Lymphatic malformation should be considered in the differential diagnosis of an acutely presenting neck mass regardless of age.

How might this improve emergency medicine practice?

Emergency physicians can provide reassurance that acutely presenting masses lacking constitutional symptoms, recent illness, or associated lymphadenopathy may portend a better prognosis.


The patient subsequently underwent magnetic resonance imaging (MRI) that was consistent with a lymphatic malformation (Image 2). Approximately three weeks after discovery, otolaryngology removed the mass, and pathology revealed a 68-gram 10.5 × 5.5 × 3.5 cm mass that was diagnosed as a lymphangioma.


Image 2
Coronal view T2 short T1 inversion recovery magnetic resonance image with arrow depicting hyperintense supraclavicular lesion consistent with lymphatic malformation.

After recovering from the surgery, the patient began physical therapy for her shoulder. At 10 weeks post-surgery, the patient was continuing with physical therapy and able to return to her collegiate crew participation.


The differential for neck masses can be differentiated by acuity of presentation. Acute masses are most often infectious or traumatic. Subacute or chronic masses are more often considered to be malignant or related to other chronic illness (Table).11

TableNeck mass etiologies by onset.2

Presentation Common Uncommon
Acute Viral upper respiratory infectionReactive lymphadenopathy:Epstein-Barr virusCytomegalovirusToxoplasmosis Human immunodeficiency virusMycobacterium tuberculosisHematomaAcute sialoadenitisPseudoaneurysmTrauma
Subacute (weeks to months) Cancer:Hodgkin & non-Hodgkin lymphomaHuman papillomavirus-related Squamous cell carcinomaMetastatic cancerParotid tumor AmyloidosisSarcoidosisSjogren syndromeBranchial cleft cyst

Lymphatic malformations are uncommon, benign masses that result from abnormal lymphatic system development. The preferred term lymphatic malformation encompasses cystic hygromas, lymphangiomas, cavernous lymphangiomas, cystic lymphangiomas, and lymphangioma circumscriptum. In the majority of cases, these masses are recognized by two years of age, where prevalence is believed to be approximately 1:4000 live births.6 These abnormalities are most commonly found in the head or neck but can be seen throughout the body’s lymphatic system.7 These presentations are so rare in adulthood that the prevalence is not well defined.8 Although precipitation by trauma has been reported in very rare circumstances, we are unaware of prior presentations due to new exercise regimens.5,9,10 In our case, the patient had initiated a new upper body strength-training regimen about 14 days prior to mass discovery. These sessions included a 20–30 minute arm circuit that focused on arm flies, shoulder presses, and push-ups. The patient denied any new trauma or noted injuries during strength training.

Diagnosis of lymphatic malformations usually requires advanced imaging. Determining which imaging modality to choose can be difficult for the emergency physician. Ultrasound can determine cystic structures but lacks the ability to reliably establish mass etiology.11 Computed tomography and MRI multiplanar images reveal better identifying characteristics. In addition, these images are especially helpful in surgical planning.11 Histopathological assessment is necessary to confirm diagnosis in adults.12 In the absence of dysphagia or breathing difficulty, a stepwise diagnostic progression would be reasonable. This may include ED referral to the primary physician or otolaryngology for more definitive imaging.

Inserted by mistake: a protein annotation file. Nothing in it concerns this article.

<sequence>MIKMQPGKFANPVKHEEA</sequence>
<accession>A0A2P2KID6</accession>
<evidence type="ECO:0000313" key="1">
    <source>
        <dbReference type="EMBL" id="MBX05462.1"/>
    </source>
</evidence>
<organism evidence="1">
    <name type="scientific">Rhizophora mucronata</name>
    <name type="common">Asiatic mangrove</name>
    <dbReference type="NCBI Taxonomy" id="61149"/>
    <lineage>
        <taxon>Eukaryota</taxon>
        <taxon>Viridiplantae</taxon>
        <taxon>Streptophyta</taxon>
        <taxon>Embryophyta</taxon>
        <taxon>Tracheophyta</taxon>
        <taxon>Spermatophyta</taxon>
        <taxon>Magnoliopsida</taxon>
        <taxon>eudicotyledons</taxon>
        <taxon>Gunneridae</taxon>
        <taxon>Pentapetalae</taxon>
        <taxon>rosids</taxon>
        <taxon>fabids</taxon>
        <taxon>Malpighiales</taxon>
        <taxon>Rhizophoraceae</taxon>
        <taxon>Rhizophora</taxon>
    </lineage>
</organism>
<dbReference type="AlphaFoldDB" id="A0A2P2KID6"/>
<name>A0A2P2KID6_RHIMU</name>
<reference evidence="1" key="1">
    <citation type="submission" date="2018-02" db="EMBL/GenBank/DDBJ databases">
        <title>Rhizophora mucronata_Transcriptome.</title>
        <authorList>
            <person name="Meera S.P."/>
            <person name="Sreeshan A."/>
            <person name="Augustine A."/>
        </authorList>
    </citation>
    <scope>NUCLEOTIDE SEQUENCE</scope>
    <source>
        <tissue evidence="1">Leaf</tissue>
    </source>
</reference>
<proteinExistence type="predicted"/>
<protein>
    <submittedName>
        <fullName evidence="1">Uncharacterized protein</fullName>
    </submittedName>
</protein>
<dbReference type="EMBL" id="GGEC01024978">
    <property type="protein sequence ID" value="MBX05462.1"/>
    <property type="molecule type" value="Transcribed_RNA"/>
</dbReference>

Treatment options for lymphatic malformations include percutaneous drainage, surgery, sclerotherapy, laser therapy, and radiofrequency ablation.3 Aspiration can be helpful in diagnosis but often does not prevent recurrence. Previous cases suggest surgical excision as the preferred treatment modality in adults to mitigate tumor recurrence.12,13 Decisions regarding treatment strategies will depend on location and associated symptoms as well. For instance, patients suffering from dysphagia, dyspnea, or other vital structures at risk often require surgery. Conversely, complete resection may not be possible due to localization and microvasculature of the mass near essential organs, in which case alternative methods must be considered.9


We report a case of a lymphatic malformation that presented acutely as a new neck mass in an adult. Rapidly developed new-onset masses should be evaluated as possible lymphatic malformations. The lack of constitutional symptoms and rapid onset make malignant neoplasm less likely. Advanced CT and MRI imaging led to the diagnosis and helped to prepare for successful surgical excision.


Section Editor: Jacqueline Le, MD

Full text available through open access at

The authors attest that their institution requires neither Institutional Review Board approval nor patient consent for publication of this case report. Documentation on file.

Address for Correspondence: Christopher M. McDowell, MD, MBA, MEd, Southern Illinois University School of Medicine, Department of Emergency Medicine, 701 North First Street, Springfield, IL 62781. Email: 6:49 – 52

Submission history: Revision received September 3, 2021; Submitted November 17, 2021; Accepted November 15, 2021

Conflicts of Interest: By the CPC-EM article submission agreement, all authors are required to disclose all affiliations, funding sources and financial or management relationships that could be perceived as potential sources of bias. The authors disclosed none.